This piece was originally posted in June as part of a writing challenge.
The flight was long and then I had five hours in KL airport, not just an airport but the Low Cost Carrier Terminal. I braced myself for a long wait. The only place with a table was a small cafe. I’d need to buy something to legitimately sit there. I had been through the terminal a few times before and knew that the veggie curry puffs were excellent and the coffee not bad. I’d had worse. Last time I’d been in KL had been for a Muslim wedding. The daughter of good friends. I smiled as I remembered the weekend. She had had a difficult time since she had been orphaned when she was twelve years old. She had been whisked away from life in the USA to be immersed in the religious household of her grand parents. Now in her twenties, I felt confident that this man she had met would allow her to continue to grow and blossom in the way I had seen in the last few years. I had no concerns that this marriage was based on anything other than equality.
I sat down and started to nibble on the curry puff. Crumbs of the delicate pastry fell in my lap. I brushed them away then sipped the coffee. It was better than I remembered. With a sigh I sat back and looked around. A couple of men sat to my right. They were drinking beer and talking. Their voices boomed throughout the cafe. This wasn’t their first beer of the day.
“Oh shit mate. Sounds bloody tragic,” said the one wearing shorts that had slid down exposing the crack between his cheeks. Builder’s bottom we used to call it.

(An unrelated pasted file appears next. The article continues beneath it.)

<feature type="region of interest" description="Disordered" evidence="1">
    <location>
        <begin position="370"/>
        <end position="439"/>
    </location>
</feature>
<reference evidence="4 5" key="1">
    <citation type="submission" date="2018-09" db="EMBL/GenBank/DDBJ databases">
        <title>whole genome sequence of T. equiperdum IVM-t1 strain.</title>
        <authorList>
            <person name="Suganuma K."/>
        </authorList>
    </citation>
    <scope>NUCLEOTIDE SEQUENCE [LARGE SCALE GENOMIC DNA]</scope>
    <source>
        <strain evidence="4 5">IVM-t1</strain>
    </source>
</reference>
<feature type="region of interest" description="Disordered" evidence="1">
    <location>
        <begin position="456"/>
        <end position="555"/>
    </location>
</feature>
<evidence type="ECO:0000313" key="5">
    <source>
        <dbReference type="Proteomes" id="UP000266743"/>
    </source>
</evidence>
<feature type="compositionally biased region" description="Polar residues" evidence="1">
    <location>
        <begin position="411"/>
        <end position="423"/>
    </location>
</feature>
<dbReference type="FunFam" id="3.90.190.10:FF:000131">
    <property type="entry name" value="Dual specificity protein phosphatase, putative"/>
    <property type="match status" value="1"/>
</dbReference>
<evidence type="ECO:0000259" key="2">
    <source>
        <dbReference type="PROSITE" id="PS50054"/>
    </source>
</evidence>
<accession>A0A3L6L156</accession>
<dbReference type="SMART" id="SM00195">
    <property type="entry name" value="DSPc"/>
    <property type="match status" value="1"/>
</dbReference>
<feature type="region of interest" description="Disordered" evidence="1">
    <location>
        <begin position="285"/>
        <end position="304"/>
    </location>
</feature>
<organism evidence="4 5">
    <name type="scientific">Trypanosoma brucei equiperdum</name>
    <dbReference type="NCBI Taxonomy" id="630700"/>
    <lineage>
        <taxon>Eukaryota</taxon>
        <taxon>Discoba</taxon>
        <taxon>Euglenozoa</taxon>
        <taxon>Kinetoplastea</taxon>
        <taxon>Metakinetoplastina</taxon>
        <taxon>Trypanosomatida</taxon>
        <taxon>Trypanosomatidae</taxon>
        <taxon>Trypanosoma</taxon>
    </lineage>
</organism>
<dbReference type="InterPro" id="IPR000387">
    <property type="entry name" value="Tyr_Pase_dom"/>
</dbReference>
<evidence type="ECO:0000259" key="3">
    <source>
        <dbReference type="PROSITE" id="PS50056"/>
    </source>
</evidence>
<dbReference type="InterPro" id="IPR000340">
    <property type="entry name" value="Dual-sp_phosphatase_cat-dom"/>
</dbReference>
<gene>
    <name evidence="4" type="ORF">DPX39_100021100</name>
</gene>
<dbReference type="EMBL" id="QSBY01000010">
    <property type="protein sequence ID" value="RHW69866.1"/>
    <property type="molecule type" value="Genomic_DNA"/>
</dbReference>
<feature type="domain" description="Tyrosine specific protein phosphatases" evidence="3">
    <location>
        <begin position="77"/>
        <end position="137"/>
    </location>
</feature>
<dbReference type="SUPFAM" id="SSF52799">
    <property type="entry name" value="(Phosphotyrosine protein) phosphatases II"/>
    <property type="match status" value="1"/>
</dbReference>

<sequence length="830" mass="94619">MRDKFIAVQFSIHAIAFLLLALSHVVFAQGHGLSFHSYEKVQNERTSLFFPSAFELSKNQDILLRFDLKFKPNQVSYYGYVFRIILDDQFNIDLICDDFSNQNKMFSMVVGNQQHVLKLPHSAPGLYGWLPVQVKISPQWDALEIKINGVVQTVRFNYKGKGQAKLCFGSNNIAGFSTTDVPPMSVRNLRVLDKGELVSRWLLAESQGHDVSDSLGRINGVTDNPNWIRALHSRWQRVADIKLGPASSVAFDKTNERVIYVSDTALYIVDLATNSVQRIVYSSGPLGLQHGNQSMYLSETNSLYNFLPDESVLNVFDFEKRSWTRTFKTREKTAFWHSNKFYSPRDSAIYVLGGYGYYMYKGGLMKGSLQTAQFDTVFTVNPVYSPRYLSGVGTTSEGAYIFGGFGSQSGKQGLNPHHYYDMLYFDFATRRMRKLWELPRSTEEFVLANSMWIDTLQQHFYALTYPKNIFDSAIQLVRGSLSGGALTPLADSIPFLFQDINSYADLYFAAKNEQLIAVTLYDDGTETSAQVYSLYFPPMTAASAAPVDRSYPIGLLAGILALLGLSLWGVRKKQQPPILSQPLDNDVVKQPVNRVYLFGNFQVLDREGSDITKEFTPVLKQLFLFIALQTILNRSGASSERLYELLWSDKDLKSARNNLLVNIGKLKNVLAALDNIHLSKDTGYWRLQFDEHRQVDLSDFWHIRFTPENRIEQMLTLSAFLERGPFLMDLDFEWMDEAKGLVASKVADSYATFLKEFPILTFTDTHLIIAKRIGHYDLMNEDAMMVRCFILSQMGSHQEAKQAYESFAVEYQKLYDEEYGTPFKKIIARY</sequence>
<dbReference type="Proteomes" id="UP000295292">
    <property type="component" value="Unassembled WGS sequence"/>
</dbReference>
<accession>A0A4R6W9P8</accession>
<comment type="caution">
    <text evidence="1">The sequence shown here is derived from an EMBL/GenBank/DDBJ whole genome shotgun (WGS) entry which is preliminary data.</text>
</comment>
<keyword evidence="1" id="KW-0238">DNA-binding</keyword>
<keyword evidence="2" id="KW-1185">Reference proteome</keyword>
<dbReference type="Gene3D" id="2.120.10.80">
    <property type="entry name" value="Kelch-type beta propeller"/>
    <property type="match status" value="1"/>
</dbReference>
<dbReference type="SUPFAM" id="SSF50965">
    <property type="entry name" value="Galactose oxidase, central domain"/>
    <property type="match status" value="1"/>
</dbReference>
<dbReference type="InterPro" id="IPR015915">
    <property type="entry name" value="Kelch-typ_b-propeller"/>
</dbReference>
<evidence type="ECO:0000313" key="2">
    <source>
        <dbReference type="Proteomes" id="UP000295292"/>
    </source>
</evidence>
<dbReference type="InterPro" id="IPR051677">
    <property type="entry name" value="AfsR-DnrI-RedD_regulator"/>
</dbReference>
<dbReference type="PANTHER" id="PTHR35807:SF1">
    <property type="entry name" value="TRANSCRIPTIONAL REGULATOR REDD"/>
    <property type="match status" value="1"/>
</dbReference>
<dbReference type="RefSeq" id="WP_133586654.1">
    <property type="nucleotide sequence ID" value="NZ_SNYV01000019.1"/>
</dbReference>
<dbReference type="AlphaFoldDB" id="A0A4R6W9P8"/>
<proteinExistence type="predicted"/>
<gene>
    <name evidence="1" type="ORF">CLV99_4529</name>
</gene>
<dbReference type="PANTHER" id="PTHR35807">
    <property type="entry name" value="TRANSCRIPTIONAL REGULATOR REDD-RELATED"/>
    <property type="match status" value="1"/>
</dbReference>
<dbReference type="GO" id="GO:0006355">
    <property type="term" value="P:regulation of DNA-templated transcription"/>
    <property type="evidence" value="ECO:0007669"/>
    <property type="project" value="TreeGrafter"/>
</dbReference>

“I’m going back to a law suit against me,” said the other man. He wore a Chang Thai beer T-shirt. Two elephants under a palm tree. His arms were folder, resting on his ample belly. Both arms were heavily tattooed.
“I’ve got a nine month old in Thailand”
“Those Thai birds”
“Did she sting you for money?”
“Aren’t they all like that?”
“60 grand – two million bhart.”
“Got the baby and the bird and no money.” Builders bottom took a long deep drink of his beer.
“They can be brilliant.” Tattoo gives his new friend a lurid grin and wink.
“Thai birds eh.” He lifts his bottle. “I’ll drink to that.”
“She runs the wheat farm. Knows where the money is, knows which truck is on the farm, who the driver is. A tight ship.”
“Found yourself a real good Thai woman.”
“I go for a swim and she’s sitting waiting for me. She says you don’t worry ’bout me. You swim. She’s sitting on the beach, mate, waiting. I ain’t used to that. Then the baby comes. Different story. I’ve a nine month old son. Looks just like me.” He puffs his chest out. “That’s a big thing, mate. But she’s gone village.”
“They all go village, mate.”
The clip clop of shoes announces the arrival of a petite woman or was it a girl?
“Oh grab us a couple of beers will you,” Builder’s Bottom says, “if you have any money left.” He eyed her shopping bags nervously.
She deposits an assortment of duty-free shopping on the seat next to me. She is serene and quite beautiful. Close up she must be in her thirties. She smiles at the two men, then walks to the counter.
I wonder what is behind her smile.